PHOTO: Scott Legato / Getty Images
Get a look at the gear and techniques that make EJ's ethereal tone possible.
By Mike Randell
Few guitarists can say the name “Eric Johnson” without taking a deep breath and wondering aloud how the heck he gets his sound. Although Johnson is known for his rock instrumental/experimental fretboard gymnastics, he is also proficient in blues, soul, new-age and jazz fusion. Somehow, he weaves elements of these genres (and a few more) into his playing, rising above predictable pentatonic scales and, instead, sailing his melodic ship into uncharted waters.
Though influences such as Hendrix and Beck are clear in his music, they “dissolve” rather than melt into his sound. Johnson’s techniques are not new, but they enamored millions of fans who made his 1990 album Ah Via Musicom go platinum.
Here, a quick primer to Johnson's gear, technique and particular brand of jaw-dropping je ne sais quoi.
Anyone who has the pleasure of playing or (even better) owning an Eric Johnson Artist model Fender Stratocaster will notice two distinct features: the ’57 hard “V” neck—refresh your knowledge of common neck shapes—and a headstock without string trees. EJ felt the string tree messes with his guitar’s tone, so he had them removed. Of course, this causes an “angle” problem in that the strings are less anchored in the nut slots. To counter this, the guitar’s headstock pitch was physically lowered, naturally descending the angle of the strings and maintaining the instrument’s natural (and uninterrupted) sustain, which is further enhanced by staggered tuners.
For strings, Johnson's gauge range—.010, .013, .018, .026, .038, .050—is fairly close to what's available in Fender's Super 250RH Nickel-Plated Steel Strings: .010, .013, .017, .032, .042, .052.
READ MORE: C-V-U? Which Neck Shape Is for You?
READ MORE: What Is a String Tree?
READ MORE: What Are Tuning Pegs and Why Are They so Important?
READ MORE: Go With the Grain: The Many Benefits of a Quartersawn Neck
A technique often employed by players including Marty Friedman and Yngwie Malmsteen, downward pickslanting is integral to Johnson's smooth dynamic sound.
Hold the pick in your hand as you normally would—see How to Hold a Pick if you need a refresher—then angle your picking hand down, toward the floor, with the tip of your pick pointing slightly upward. This positioning allows you to strike strings on the upstroke easier and faster than jumping or “stringhopping” to strike alternate strings.
Consensus is that EJ uses a stereo chorus and an old-school digital delay on his clean stereo set up.
He uses delay loops on his rhythm set up and then hops to another amp/tone while that original amp/tone is repeating and regenerating.
Johnson is known to use an overdrive (with gain and volume on the shy side) for his “break up” or “dirty” rhythm set-up and a vintage Dallas-Arbiter Fuzz Face, Maestro Echoplex and a modern octave fuzz on his third (and lead) amplifier. He is also rumored to keep his treble as low as 2, if not 0.
Amplifiers: the last line of tone, and EJ uses more than one … or two. Mind you, he doesn’t use them all at once; he alternates their use during each song, as each amp serves a different purpose. Although he has been known to switch between vintage Fender Twin amps and vintage Deluxe Reverb amps, these are actually used for a stereo rhythm set-up. He then uses one Marshall head (with cabs) for a “dirty rhythm” without swallowing up the sound and another Marshall for lead tones. And get this: EJ has a different pedal chain that corresponds to each amp. With A/B boxes, you can run a variety of amps and, well, the possibilities are endless.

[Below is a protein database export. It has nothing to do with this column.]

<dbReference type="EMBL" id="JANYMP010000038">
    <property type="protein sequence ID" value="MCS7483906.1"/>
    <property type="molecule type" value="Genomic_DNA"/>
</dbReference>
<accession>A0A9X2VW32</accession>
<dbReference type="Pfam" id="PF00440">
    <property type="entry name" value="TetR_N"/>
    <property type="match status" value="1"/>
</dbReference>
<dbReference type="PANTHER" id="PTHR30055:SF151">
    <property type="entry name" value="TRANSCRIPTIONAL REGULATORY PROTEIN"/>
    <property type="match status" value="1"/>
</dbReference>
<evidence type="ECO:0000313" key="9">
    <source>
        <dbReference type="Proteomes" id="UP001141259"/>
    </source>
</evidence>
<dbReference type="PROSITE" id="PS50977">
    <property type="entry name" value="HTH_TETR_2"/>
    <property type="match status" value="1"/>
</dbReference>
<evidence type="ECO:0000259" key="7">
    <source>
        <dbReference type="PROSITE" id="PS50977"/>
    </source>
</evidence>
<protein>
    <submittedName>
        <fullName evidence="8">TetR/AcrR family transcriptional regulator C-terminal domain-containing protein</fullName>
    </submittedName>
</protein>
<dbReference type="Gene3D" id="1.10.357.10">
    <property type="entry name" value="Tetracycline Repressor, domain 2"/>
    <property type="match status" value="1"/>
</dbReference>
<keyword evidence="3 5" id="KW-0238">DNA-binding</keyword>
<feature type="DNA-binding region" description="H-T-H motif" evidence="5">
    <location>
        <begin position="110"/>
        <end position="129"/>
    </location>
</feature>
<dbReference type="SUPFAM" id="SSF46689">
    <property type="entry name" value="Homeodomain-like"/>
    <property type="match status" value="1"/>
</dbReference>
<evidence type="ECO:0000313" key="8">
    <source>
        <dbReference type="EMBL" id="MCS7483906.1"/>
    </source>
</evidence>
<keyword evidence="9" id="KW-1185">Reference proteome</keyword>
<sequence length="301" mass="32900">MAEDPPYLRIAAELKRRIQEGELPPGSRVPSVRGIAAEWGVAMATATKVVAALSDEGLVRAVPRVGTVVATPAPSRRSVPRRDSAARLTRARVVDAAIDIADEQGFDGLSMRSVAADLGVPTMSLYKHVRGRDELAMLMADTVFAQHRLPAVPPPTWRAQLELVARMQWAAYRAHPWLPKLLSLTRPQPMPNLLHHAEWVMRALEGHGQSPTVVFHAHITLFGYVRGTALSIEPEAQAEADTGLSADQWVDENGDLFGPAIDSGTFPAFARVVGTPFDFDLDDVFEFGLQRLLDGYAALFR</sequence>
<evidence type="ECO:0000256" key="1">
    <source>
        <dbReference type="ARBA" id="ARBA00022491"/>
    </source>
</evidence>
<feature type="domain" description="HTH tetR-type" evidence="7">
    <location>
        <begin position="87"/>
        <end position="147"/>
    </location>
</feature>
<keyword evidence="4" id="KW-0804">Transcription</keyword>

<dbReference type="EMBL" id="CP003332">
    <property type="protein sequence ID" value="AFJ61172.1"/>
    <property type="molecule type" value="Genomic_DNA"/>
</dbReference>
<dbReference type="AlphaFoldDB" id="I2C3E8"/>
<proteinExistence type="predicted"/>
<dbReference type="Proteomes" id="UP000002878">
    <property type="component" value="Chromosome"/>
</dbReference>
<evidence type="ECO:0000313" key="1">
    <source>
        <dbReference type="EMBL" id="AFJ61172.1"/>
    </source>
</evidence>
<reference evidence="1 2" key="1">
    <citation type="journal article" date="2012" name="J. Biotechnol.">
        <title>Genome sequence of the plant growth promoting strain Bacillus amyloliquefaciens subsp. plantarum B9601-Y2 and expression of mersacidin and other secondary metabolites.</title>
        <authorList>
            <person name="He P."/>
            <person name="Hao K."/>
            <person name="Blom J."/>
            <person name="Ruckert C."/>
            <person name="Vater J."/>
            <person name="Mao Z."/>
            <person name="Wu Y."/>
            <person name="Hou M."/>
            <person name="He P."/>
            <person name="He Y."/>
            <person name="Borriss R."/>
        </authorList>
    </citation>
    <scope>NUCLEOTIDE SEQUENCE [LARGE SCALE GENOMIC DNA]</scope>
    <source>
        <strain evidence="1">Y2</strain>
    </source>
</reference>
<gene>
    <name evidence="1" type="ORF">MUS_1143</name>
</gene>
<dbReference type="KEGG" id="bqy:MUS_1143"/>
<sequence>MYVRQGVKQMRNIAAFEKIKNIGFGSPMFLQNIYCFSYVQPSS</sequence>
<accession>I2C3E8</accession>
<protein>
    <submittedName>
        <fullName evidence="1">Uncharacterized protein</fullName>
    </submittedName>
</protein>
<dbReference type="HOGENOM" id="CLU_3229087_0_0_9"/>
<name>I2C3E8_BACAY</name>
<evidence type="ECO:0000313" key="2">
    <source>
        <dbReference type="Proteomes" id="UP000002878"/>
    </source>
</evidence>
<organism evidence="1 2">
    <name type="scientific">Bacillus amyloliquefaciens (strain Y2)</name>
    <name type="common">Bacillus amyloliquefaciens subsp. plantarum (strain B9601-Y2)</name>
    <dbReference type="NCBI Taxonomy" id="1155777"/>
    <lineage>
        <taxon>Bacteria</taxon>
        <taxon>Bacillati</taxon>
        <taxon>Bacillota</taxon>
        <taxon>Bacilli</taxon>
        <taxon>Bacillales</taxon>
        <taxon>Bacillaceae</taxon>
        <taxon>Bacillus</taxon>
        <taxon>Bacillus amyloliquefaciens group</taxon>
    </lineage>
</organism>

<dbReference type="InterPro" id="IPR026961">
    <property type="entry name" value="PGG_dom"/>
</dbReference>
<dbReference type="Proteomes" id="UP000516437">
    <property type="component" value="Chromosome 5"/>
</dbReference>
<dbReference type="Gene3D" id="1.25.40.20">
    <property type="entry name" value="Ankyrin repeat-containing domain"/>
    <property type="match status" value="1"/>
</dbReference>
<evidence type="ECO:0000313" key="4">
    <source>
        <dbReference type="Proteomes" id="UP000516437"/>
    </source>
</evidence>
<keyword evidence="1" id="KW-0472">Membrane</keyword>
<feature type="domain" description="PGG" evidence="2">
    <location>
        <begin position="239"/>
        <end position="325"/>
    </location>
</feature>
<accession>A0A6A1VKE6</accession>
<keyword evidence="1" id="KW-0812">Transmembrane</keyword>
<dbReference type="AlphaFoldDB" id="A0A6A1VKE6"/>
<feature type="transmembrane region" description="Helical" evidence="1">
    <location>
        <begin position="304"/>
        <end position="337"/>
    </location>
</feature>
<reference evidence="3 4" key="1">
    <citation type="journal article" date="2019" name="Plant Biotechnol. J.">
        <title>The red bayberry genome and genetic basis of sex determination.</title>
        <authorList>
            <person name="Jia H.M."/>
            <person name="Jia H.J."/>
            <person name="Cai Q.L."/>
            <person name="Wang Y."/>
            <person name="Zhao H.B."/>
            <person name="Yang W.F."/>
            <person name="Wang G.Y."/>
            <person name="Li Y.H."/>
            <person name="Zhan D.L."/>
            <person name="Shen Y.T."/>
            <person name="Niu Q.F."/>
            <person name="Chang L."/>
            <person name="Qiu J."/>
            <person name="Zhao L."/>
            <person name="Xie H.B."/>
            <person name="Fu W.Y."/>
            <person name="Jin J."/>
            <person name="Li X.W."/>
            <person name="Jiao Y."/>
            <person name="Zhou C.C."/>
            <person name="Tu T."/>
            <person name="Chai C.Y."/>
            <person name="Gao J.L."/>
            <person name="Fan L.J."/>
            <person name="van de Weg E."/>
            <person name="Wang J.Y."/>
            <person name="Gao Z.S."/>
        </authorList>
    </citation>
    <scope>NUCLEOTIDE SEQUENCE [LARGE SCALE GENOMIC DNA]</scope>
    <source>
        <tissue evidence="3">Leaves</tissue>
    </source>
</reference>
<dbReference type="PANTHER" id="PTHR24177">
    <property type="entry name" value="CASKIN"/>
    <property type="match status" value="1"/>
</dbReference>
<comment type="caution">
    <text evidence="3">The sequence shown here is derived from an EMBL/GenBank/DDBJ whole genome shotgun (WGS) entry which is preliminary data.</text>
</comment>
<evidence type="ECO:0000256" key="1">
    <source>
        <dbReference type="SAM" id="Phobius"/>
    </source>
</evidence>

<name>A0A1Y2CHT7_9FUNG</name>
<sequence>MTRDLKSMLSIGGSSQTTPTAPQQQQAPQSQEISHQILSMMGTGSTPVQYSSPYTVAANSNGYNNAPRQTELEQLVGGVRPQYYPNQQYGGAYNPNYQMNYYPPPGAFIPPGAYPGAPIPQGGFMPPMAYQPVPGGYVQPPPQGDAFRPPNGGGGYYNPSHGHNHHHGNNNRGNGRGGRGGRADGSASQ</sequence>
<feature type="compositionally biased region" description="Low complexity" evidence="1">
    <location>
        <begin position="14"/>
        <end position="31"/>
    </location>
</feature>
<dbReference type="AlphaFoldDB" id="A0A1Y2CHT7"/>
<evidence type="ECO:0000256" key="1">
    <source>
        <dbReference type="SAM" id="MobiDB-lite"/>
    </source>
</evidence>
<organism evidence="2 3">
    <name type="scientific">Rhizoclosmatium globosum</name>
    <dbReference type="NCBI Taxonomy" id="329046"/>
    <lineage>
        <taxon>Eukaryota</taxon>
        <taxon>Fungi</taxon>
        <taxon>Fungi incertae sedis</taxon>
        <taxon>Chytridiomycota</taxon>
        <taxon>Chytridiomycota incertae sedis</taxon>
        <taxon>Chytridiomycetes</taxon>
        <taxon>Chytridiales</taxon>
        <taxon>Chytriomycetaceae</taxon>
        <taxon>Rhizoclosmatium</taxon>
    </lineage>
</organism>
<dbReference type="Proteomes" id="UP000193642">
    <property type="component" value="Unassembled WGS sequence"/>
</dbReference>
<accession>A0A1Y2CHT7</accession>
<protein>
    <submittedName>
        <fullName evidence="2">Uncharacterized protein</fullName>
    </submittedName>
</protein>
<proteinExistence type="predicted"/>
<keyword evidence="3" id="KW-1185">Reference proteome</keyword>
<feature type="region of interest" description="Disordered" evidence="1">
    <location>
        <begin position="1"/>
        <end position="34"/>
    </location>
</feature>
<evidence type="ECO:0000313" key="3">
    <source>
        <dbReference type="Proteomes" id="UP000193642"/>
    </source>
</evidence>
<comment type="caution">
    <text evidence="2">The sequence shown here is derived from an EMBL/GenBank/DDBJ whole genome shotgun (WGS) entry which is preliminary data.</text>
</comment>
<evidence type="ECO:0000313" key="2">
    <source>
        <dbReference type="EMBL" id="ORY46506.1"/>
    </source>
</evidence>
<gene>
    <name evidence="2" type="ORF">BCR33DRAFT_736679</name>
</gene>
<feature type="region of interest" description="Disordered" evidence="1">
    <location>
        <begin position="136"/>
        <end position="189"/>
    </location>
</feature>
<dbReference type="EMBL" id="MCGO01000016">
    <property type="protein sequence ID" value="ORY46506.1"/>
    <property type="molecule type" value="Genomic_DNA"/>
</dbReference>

By now, even if you are a hobbyist, you've likely heard the story about Johnson wearing down the 9-volt batteries in his pedals to achieve the perfect tone. There are even companies that sell multi-output pedal board power supply bricks that boast the “Sag” option, which (supposedly) replicates the sound of a 9-volt battery that’s on the outs, but still carries enough charge for plenty of kick. Johnson has tried his best to put this rumor to rest, maintaining that his sound is all in his picking technique, and his gear merely helps him deliver the show.
I know what you’re thinking: "This sounds complicated and expensive. How can I be down?"
First off, no matter what guitar you choose to call your go-to, make sure you use the bridge pickup for that sweet, sizzle sound. If you have an amp with three channels (clean, dirty, dirty boosted) like a Fender Hot Rod Deluxe, then you are heading in the right direction. If you do not have an amp with amp channel switching features you can buy a couple of inexpensive and easy-to-use true bypass looper. Get yourself a Tube Screamer clone, a delay, a chorus and a fuzz, put ’em in the chain, and you, friend, are down.
Want to kick-start experimenting with Eric Johnson's illuminating tone right away? Explore the new Mustang GT series of amps and check out the Green Cliffs and EJ presets inspired by Johnson's incredible tone.
While each brings something different to the table, they're both crafted from classic British amps—a pre-FX overdrive and a chorus and a tape delay inthe post-FX slot.